Parenting teens is increasingly complicated these days, no matter where you live. While teenagers themselves haven’t changed all that much, our society certainly has. Even in the most rural areas, TV and the Internet make all kinds of evil readily available and accessible to our kids, making it nearly impossible to entirely shelter them, even if we wanted to. So, how do we handle our teens’ online access to information, images, and interactions?
Is Sheltering a Good Thing?
There’s a different level of knowledge that’s appropriate for different ages, and determining what’s appropriate for your teen will vary, based on the influences you allow into your teenager’s life. A few things are clear, though. First, a general knowledge of sinful behavior and how Scripture addresses it should be in place before kids are adults and leaving home; ignorance is not necessarily conducive to innocence (Matthew 10:16). While knowledge of evil is necessary in this sin-cursed world in which we live, intimate familiarity is not (Romans 16:19).
Parents can guide their teens in nurturing a righteous relationship with sinful behavior instead of regular and positive interaction with individuals or entertainment that celebrates what God hates (Proverbs 1, Proverbs 14:9, James 4:4). Perhaps the word “sheltering” denotes an unhealthy ignorance of sin, but “purposeful and appropriate guidance” regarding evil can definitely be a good thing.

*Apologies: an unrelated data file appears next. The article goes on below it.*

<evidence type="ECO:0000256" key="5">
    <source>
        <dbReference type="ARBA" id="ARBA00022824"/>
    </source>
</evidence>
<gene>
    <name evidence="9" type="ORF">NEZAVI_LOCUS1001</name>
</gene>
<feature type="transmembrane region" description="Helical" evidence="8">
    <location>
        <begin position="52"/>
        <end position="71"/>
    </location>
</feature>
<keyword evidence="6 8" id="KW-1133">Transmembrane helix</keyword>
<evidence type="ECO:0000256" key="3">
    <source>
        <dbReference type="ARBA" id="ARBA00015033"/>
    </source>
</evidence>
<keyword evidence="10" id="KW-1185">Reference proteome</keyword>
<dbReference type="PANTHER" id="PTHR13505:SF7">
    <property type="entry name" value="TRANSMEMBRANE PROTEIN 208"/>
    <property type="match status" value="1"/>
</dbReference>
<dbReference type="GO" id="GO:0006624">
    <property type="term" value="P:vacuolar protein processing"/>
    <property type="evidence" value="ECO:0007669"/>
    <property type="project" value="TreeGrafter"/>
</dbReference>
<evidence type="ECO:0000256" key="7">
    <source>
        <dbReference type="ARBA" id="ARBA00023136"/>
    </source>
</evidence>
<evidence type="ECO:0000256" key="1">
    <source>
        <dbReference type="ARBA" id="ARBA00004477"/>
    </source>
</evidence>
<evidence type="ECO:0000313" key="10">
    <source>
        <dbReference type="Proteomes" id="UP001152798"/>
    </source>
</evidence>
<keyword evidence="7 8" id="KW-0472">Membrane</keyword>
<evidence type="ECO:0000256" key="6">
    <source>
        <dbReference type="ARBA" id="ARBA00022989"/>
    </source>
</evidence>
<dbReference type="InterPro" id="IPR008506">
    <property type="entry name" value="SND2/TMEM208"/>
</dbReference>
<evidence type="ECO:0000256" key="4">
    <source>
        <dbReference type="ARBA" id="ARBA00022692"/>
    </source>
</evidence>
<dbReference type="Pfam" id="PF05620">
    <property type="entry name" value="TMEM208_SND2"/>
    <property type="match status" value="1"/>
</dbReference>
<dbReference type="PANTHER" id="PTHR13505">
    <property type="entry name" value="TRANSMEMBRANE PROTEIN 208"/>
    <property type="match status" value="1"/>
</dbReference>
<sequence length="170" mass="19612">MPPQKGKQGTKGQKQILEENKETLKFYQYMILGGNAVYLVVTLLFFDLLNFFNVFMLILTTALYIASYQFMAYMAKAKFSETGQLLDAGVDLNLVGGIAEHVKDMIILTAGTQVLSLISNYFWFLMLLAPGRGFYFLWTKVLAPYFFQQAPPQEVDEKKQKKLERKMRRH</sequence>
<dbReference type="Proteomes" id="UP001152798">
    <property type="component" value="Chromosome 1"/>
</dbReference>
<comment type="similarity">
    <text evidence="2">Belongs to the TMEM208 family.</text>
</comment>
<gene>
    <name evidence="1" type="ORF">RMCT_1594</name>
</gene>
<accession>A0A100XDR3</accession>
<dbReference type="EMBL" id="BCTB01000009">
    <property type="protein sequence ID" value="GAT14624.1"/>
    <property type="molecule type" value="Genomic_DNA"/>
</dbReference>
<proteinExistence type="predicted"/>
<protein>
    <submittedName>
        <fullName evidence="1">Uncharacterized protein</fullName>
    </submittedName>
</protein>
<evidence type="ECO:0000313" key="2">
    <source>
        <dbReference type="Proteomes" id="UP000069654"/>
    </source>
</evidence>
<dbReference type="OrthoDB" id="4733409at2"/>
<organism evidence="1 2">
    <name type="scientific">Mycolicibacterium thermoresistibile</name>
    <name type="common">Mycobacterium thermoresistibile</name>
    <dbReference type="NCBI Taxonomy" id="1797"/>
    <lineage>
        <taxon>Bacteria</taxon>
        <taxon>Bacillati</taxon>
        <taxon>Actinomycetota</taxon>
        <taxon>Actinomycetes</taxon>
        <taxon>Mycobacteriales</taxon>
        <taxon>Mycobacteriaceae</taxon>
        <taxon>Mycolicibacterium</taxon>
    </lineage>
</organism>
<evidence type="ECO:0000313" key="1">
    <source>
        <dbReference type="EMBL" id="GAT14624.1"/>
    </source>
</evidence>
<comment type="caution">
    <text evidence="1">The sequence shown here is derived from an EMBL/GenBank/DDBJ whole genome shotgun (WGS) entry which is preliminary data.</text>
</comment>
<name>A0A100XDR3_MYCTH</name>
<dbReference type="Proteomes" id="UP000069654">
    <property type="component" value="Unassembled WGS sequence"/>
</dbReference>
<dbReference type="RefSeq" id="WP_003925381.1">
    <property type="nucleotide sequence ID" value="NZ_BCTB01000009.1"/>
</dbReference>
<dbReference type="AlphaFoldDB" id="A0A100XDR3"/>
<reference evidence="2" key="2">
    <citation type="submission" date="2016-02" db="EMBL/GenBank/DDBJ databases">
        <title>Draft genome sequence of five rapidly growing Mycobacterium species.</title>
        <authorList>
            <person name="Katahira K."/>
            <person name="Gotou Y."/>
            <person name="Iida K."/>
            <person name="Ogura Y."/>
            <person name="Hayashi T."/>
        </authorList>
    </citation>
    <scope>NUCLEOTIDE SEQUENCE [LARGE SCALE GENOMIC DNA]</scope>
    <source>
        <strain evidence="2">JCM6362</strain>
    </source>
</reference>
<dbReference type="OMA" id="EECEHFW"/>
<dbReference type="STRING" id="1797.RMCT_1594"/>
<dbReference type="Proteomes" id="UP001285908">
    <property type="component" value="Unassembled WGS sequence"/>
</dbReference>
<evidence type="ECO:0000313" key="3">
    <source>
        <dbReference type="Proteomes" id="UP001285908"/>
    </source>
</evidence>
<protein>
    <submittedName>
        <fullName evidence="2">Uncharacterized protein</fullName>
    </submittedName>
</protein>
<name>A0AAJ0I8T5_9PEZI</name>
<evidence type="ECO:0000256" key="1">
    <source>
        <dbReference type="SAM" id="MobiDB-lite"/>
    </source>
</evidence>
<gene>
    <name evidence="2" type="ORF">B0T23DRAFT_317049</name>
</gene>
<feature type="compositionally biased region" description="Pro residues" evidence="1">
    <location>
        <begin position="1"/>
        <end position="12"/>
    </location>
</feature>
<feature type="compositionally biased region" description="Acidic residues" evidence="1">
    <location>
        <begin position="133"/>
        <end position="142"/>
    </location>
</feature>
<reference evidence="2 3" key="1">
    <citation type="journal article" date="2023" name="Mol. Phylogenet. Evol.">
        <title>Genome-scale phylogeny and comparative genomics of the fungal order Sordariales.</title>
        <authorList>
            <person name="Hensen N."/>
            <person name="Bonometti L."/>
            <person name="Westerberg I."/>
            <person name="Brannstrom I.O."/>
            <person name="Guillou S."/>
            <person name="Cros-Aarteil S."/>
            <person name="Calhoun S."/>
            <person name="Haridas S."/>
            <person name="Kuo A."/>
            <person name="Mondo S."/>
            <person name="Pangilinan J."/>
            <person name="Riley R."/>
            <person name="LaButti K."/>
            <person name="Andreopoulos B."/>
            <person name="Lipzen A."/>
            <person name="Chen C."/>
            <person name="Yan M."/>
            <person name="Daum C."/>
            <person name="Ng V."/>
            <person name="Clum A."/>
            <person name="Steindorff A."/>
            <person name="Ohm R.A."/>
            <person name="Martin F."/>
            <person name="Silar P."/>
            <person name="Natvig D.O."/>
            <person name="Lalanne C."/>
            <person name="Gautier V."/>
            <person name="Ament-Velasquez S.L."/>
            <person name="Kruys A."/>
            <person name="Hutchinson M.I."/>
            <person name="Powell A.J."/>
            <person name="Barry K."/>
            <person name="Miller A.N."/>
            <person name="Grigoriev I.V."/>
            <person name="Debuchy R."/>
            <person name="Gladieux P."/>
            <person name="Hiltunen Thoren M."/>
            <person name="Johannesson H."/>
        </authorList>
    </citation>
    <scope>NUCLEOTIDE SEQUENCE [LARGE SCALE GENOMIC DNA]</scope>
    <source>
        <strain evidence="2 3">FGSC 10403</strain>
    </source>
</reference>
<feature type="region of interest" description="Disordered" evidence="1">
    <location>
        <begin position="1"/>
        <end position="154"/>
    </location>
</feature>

Is Freedom a Good Thing?
It’s sometimes a challenge to determine exactly when someone is ready to responsibly handle freedoms. For instance, it would be irresponsible to give a toddler the freedom to use any tools in the kitchen to make his own lunch. Because the child lacks the wisdom to make an appropriate choice, the freedom would be far from beneficial. Because the kitchen includes sharp objects that can permanently injure the child, the potential damage by far outweighs any positives.
So it is with teens and the Internet. The far-reaching impact of intimate knowledge of sin through pornographic images can mean images burned into a young person’s consciousness, causing repeated temptations to lust, even many years later. Until a teen is willing to make a commitment to flee when sinful images appear, parents need to guard them from such temptations (1 Thessalonians 5:22, Job 31:1).
Is Privacy a Good Thing?
Without some independence, teens won’t learn the discipline of fleeing when evil appears (2 Timothy 2:22). Of course, that doesn’t mean that we contrive testing circumstances like Joseph encountered (Genesis 39). Teens need to understand limitations and realize that they are being watched, at least through computer settings and programs that allow you to check their history and even every key stroke (for example, see Keystroke Spy).
Interesting studies confirm that when people know they’re being watched, they behave differently than when they think no one will see their actions. This realization can also help them understand that God sees everything we do and even knows the desires of our hearts (Luke 8:17, Psalm 44:21).